Sports

Yankees’ Aaron Judge deserves to be paid as MLB’s best player

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This trial is only 33.3 percent over. But already it is time for summary judgment.

Yankees star Aaron Judge has won his case already. He deserves to be the highest-paid position player in the game. The Yankees should plan on Judge being around another eight years, and reserving a spot for him in Monument Park.

In other words, pay the big man.

When Judge was seeking to equal Mike Trout’s position-player record annual salary of $ 36 million in contract talks in the spring, it was a surprising ask with a predictable response. The Yankees love Judge but didn’t see him quite stacking up to the game’s best player and three-time MVP.

Well, we are now exactly two months into the season, and also exactly one-third the way through the season, and we aren’t hearing that anymore. If Judge isn’t Trout now, it’s because he’s better.

Truth is, he’s better than anyone else, too. He leads the majors with a .677 slugging percentage, 1,059 OPS and 21 home runs, and is tied with Paul Goldschmidt and Manny Machado with a 3.1 offensive WAR.

At this point, he’s spent his point. Even outside the confines of Judge’s Chambers, Yankees fans know he can rest (his case anyway). There’s no winning argument to be made that he’s deserving of anything less than that $ 36 million best-in-the-business standard. He bet on himself, and he won big.

Yankees
Aaron Judge rounds the bases after a home run.
Corey Sipkin

I told Judge that the other day, not that he needed to hear it from me. Characteristically, he didn’t sustain or object.

“I’m not going to get into the contract yet,” Judge responded with a smile.

To be fair, the Yankees’ original $ 213.5 million extension offer ($ 30.5 million per year) seemed reasonable at the time, reasonable to everyone but Judge. And they were willing to go a bit higher than that – though obviously not high enough.

If you’re keeping score at home, the Yankees were right about just about everything else this winter and spring, which is how they got to an MLB best 39-15. They were right to hand a rotation spot to Nasty Nestor, the preferred nickname. They were right to expect Luis Severino to bounce back after three seasons mostly away.

They were right that Isiah Kiner-Falefa plays a mean short, and right that they’d be better off employing a defense-first catching tandem of Jose Treviño and Kyle Higashioka. Right that Anthony Rizzo makes a nice lefty complement to all their righty power. Right, too, that Matt Carpenter still had plenty to offer.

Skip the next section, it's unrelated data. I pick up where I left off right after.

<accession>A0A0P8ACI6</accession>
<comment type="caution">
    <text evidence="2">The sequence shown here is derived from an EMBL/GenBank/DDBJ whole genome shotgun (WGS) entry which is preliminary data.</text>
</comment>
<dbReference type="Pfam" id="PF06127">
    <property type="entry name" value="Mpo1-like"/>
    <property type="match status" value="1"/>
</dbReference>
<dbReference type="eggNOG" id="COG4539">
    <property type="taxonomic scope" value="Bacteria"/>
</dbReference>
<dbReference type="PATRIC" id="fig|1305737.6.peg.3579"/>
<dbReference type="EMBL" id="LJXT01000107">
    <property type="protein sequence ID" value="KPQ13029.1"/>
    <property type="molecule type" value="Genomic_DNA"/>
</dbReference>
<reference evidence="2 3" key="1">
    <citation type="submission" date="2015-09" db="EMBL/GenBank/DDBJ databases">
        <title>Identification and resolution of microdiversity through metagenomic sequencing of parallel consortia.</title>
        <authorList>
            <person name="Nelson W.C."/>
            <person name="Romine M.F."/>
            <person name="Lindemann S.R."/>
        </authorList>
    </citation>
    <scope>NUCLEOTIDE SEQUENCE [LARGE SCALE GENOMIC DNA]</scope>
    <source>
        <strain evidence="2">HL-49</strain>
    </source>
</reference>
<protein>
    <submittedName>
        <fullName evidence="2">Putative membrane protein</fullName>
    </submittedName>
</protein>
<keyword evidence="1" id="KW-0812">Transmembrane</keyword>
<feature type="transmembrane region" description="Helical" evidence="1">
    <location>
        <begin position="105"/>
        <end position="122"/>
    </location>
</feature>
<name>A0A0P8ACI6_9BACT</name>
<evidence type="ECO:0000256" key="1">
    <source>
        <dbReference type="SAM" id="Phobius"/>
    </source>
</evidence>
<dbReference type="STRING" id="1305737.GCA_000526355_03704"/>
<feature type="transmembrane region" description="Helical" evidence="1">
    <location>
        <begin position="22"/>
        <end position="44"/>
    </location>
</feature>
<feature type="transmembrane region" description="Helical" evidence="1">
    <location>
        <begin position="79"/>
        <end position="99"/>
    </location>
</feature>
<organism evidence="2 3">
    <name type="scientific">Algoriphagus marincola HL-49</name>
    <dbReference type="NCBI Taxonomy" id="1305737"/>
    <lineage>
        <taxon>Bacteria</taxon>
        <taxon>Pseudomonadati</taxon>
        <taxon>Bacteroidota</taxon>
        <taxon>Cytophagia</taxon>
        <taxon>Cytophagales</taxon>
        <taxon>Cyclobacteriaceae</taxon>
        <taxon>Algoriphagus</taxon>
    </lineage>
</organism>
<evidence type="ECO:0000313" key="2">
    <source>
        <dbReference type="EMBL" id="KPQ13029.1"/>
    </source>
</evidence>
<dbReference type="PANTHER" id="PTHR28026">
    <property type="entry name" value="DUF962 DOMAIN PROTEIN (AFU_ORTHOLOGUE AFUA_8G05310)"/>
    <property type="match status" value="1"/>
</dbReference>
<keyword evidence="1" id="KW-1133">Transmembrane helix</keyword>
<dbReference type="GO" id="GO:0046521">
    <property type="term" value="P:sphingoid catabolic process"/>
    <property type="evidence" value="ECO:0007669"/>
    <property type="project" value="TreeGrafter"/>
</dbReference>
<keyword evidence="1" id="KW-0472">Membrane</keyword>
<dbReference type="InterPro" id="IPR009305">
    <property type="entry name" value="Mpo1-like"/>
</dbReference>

At a time where they supposedly did nothing, they nearly batted 1,000.

Despite operating in New York, Yankees general manager Brian Cashman just might be the best small-market GM going. Anyway, all these great bargains should allow them to pay stars their worth. The Yankees are always about stars, and Judge is by far their biggest one.

Ace Gerrit Cole makes exactly $ 36 million. At this point, why not Judge? Obviously, that’s the going rate.

There’s nothing going on at present with a multiyear contract, per Judge’s instructions. But when they restart talks, and hopefully soon, the Yankees have no choice but to concede on salary.

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There are no excuses now. The Yankees have the highest revenue in baseball, and the highest valuation. Forbes says they are worth $ 7.1 billion, exactly 700 times more than the Steinbrenner family (and assorted Cleveland friends) paid 50 years ago.

Of course, there’s nothing to say Judge won’t raise his asking price based on recent results. But it says here he had it exactly right the first time.

Judge’s numbers are brilliant, his intangibles clear. He leads on the field, and in the clubhouse, and he is reason number No. 1 these Yankees are threatening to join the greatest teams in their rich history.

“He’s the best player in baseball since I’ve been here,” said Rizzo, who’s been here a month short of a full year.

When teammates talk about Judge, they gush. It’s not just the otherworldly talent or stats, it’s the constant preparation and the consistent demeanor; it’s the priorities and the focus. He sets the tone for a team that is thriving daily, and threatening records.

Judge made clear he was cutting off negotiations Opening Day when the sides could not bridge what looked like an enormous gap. He’s let his bat and glove make his only statement.

Yankees
Aaron Judge
Getty Images

He’s on pace to hit 63 home runs, which would top the legit home run record of Yankees great Roger Maris by two.

Characteristically, he’s refraining from big proclamations or predictions.

“We’ll see,” he said when asked about the Maris chase. “It’s a long season. There are going to be ups and downs. ”

When I mentioned how much pressure Maris felt, and how his hair fell out due to that pressure, Judge isn’t envisioning a repeat of that.

“There’s no pressure,” he said.

“We have a really good ballclub,” he continued. “I don’t have to worry a lot. If I don’t hit a home run, DJ [LeMahieu] might get four hits. Or Rizzo might do something big. Or [Giancarlo] Stanton. ”

True enough, the supporting cast is substantial. But this is clearly Judge’s team.

And hopefully, for a very long time.

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